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Turkey Tracks: Elderberry Tincture

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Turkey Tracks:  October 22, 2013

Elderberry Tincture

I almost missed the elderberry harvest again this year.

you really have to keep a sharp eye on the berries because they are near ripe one day and gone (birds) the next.

So, back in September some time, I got what remained on the two bushes I have.  One is almost a tree, and when we first came, I kept cutting it down as it’s growing in the rock wall below the house.  (Harvesting it is…dicey.)  The other is a bush I planted two years ago, and those berries are plumper and bigger than the wild berries.

Anyway, you cut off the berry clusters and strip off the berries in the kitchen.  You can see elderberries are TINY little purple berries.  And you can see how the clusters grow on the plant from the last one I’m stripping in this picture.

Elderberries

I make a tincture.  And, tinctures are alcohol based.  I use vodka.  Next time you are in Whole Paycheck or a health food store, see what a little bottle of elderberry tincture costs, and you’ll have newfound respect for my efforts.

I fill a quart jar with berries and pour the vodka over the berries to fill the jar.  I freeze the berries I have left.  Then I let the mixture sit out on the counter until the berries go white–as all their purple goodness is leached out.  At that point, I strain off the old berries and put in new ones and pour the now-purple vodka back into the jar.  Last year I did this process three times.  And can I tell you that that tincture was incredibly powerful.

Elderberry Tincture 2013

This year, I will probably do only two leachings since I don’t have that many berries.  Maybe I’ll leave the second batch of berries inside the liquid–they would provide fiber at least.

This tincture is dynamite for anyone coming down with a cold or the flu or anything that seems like it will become an illness.

Another use for frozen elderberries is to just thaw a few in a spoon overnight and eat them in the morning.  Dr. Natasha Campbell-McBride–of the GAPS protocol–which I’ve written about many times on this blog–recommends eating a few berries over the fall and winter to support your immune system.

Elderberry bushes are easy to locate and to forage, in the late summer.  FInd them in the spring when they have big white flat cluster blooms, flat like a Queen Anne’s Lace flower.  Google them for an image?  They like damp places.  If you don’t have access to the countryside, plant a bush in your yard somewhere.

Turkey Tracks and Interesting Information: Elderberries

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Turkey Tracks and Interesting Information:  September 19, 2011

Elderberries

When we first moved to Maine, we were fairly focused on keeping trees from growing in the rock wall that buttresses our hill–between the front yard and the tiny meadow below the house.  We kept cutting back this one tree, which had roots deep into the wall and refused to die.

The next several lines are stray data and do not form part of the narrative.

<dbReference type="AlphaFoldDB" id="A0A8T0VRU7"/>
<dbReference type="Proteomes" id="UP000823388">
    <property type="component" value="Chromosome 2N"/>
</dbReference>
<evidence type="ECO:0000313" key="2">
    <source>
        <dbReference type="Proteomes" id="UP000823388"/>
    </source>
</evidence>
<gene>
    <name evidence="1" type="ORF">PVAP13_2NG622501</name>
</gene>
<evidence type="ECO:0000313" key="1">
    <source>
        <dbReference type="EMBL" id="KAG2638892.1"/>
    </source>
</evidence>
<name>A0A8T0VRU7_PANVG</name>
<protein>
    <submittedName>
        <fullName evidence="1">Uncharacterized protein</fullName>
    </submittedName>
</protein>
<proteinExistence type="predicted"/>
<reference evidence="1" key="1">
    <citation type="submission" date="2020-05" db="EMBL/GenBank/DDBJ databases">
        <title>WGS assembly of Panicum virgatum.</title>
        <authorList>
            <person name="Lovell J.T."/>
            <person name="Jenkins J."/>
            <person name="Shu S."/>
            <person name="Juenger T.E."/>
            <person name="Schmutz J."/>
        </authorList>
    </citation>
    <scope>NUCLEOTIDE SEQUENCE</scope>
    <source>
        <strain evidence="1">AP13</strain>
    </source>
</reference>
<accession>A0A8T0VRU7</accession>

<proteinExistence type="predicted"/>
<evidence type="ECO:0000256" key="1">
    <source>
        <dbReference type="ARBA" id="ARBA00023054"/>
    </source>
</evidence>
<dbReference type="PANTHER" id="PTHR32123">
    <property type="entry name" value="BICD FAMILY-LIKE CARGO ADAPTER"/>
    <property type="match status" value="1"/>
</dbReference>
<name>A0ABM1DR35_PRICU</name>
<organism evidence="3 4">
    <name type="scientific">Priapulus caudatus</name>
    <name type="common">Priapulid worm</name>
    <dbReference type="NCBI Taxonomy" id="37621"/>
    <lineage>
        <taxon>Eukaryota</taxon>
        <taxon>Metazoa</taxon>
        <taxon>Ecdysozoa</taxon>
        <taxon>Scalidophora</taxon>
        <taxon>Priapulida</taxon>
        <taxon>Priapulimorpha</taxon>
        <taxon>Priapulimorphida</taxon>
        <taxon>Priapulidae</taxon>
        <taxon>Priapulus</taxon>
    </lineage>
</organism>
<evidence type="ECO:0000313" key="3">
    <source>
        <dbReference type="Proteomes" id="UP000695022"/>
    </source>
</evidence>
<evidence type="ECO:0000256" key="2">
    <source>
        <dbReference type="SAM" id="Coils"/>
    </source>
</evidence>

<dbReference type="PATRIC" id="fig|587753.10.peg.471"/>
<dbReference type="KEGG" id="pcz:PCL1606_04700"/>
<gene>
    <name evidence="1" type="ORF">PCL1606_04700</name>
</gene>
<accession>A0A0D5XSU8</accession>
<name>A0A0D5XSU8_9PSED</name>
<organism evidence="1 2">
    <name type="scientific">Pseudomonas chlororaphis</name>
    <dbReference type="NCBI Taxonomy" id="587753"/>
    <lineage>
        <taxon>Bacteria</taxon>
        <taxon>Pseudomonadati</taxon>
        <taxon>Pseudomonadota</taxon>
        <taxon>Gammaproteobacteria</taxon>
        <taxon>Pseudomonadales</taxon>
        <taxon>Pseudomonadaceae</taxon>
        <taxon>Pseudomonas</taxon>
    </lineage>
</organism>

Some years later, Margaret Rauenhorst told me how beneficial elderberries were.  She makes elderberry jam, tinctures, and wine from them.  One day early last spring she made a gorgeous pie with the berries she’d frozen last fall that she shared with us.  Margaret and Ronald have a lot of the bushes on their property and are planting more.   Other friends also set about collecting the berries in the fall, Steve and Barb Melchiskey for instance.

While with Margaret one day last fall, I bought an elderberry tree and planted it on the slope next to our driveway.  Elderberries like wet feet apparently.  It’s thriving, bloomed this spring, and I was able to get about 1 cup of berries from it this year.

Not long after, I realized–from seeing the leaves on our purchased elderberry–that the pesky tree on the wall was also an elderberry.  So, we left it alone I collected those berries as well.  Here they are in my kitchen sink–ready to be picked off their stems and frozen:

Here’s what Dr. Natasha Campbell-McBride says about elderberries in GUT AND PSYCHOLOGY SYNDROME:

“Black elderberry is a small tree, which grows pretty much everywhere from cold to very warm climates.  In spring it bears clusters of tiny whitish flowers, which at the end of the summer turn into small juicy black berries.  Medicinal properties of this plant have been appreciated for centuries.  Its flowers, berries, leaves and bark were traditionally used for treating colds, pneumonia, flu, sore throat, hay fever, wounds, eye infections and many other ailments….Black elderberry has strong immune-stimulating properties and it is one of the most powerful anti-viral remedies known to man….You do not have to be an experienced herbalist to use this plant….From the end of summer/beginning of autumn make it your bedtime routine to take 1-2 tablespoons [for family of four] of berries out of the freezer and leave them at room temperature to defrost over night.  In the morning juice them together with pineapple, carrot or any other fruit and vegetables you planned to use.  If you do it every day or every other day throughout the cold season your family will not have any colds.”

Dr. McBride goes on to say that for one person 1 teaspoon of the berries daily is a good dose.

Here in Maine we can buy Avena herbs elderberry tincture, and I always keep it on hand.  And, I keep an elderberry tea on hand as well.  At the first sign of anything going wrong, I start using the tincture and drinking the tea.  Knock on wood, but I can’t remember when I had a cold last.